Abstract #T193

# T193
Reducing protein bar hardening via whey protein-polyphenol ingredients.
Margaret Schneider*1, Mary Ann Lila1, E. Allen Foegeding1, 1Department of Food, Bioprocessing and Nutrition Sciences, North Carolina State University, Raleigh, NC.

Whey proteins serve as a structural component and source of protein in foods. When used in protein bars, whey proteins can contribute to a reduction in shelf life as a consequence of bar hardening. Bar hardening has been associated with water migration between phases and formation of a protein network in bars over time. One approach to ameliorate bar hardening is to form whey protein meso-structures that are not susceptible to water migration or protein network formation. We hypothesize such structures can be formed by using berry polyphenols to initiate whey protein aggregation that leads to formation of inert particles. Whey protein-cranberry polyphenol (WP-CP) particles were formed by adding 200 g of whey protein isolate (WPI) to 1 L of cranberry juice during continuous stirring. After mixing for 4 h, particles were pelleted (7,000 x g for 40 min), re-suspended at 0.01 g/mL in water, and spray dried. Bars were made with WP-CP particles or unmodified WPI. Textural properties were assessed using transient creep-recovery testing which measured the maximum compliance (Jmax, indicating bar firmness) and percent creep-recovery (bar viscoelasticity). The WP-CP particles contained up to 2 mg/g of total phenolics, and the particle size ranged from 10 to 100 ┬Ám. Bars produced with WPI had a smaller Jmax (more rigid) of 0.000053 Pa−1 compared with 0.0023 Pa−1 Jmax for bars formulated with WP-CP particles. Bars formed with the WP-CP had a reduced percent recovery of 2.5% compared with 28.6% for bars made with WPI. Greater percent recovery indicates a more elastic system and possible network formation. Bars were placed in accelerated shelf life tests that imitate 3 weeks of storage at room temperature. The bars with WP-CP particles remained less rigid and more viscous (Jmax of 0.0039 Pa−1 and 10.9% creep recovery) than control whey protein bars (Jmax 0.000012 Pa−1 and 57.5% creep recovery). All differences between bars were found to be statistically significant at the P < 0.01 level. Rheological properties are consistent with WP-CP particles acting as inactive fillers and preventing formation of a protein network. These results suggest that WP-CP particles can be used to extend shelf life of protein bars and offer additional health benefits from plant polyphenols.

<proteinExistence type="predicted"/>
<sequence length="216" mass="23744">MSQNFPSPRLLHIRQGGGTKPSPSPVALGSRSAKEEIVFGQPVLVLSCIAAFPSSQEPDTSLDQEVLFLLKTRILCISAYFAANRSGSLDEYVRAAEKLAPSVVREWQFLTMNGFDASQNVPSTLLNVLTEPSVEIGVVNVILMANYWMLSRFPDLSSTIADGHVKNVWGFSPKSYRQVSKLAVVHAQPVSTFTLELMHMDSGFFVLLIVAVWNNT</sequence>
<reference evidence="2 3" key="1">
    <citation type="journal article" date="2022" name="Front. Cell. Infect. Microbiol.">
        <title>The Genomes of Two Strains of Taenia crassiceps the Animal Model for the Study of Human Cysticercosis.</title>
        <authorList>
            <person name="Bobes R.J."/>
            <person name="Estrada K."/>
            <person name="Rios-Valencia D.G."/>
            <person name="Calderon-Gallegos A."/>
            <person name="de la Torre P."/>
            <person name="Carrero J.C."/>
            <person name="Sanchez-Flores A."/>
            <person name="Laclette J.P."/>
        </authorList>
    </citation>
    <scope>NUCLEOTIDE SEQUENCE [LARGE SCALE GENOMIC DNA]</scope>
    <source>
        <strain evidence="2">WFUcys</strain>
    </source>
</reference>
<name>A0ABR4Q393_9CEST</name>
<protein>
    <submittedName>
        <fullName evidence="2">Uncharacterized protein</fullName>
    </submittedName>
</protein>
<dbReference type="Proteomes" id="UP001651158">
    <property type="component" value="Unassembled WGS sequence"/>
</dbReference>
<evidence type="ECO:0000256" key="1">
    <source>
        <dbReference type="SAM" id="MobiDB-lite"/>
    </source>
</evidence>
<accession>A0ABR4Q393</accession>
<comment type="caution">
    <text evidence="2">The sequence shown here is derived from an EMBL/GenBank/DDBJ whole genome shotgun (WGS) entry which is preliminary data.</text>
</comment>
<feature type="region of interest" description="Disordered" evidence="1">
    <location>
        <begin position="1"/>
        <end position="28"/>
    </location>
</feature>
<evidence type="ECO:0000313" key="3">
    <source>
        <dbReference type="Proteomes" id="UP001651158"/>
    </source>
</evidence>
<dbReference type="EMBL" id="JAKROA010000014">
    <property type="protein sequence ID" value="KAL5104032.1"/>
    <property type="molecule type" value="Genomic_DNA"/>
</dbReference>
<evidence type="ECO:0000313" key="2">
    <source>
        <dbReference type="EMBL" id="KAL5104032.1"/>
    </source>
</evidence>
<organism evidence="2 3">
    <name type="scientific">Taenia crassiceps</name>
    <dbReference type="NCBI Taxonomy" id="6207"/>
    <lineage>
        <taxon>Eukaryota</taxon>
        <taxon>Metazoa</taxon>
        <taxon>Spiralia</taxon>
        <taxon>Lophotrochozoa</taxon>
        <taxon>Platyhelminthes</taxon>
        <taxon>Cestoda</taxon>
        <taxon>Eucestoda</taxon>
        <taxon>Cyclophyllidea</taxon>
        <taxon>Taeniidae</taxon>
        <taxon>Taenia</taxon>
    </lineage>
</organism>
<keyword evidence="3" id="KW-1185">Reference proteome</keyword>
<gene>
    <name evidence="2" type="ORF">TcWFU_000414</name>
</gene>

Key Words: whey protein, polyphenol, protein bar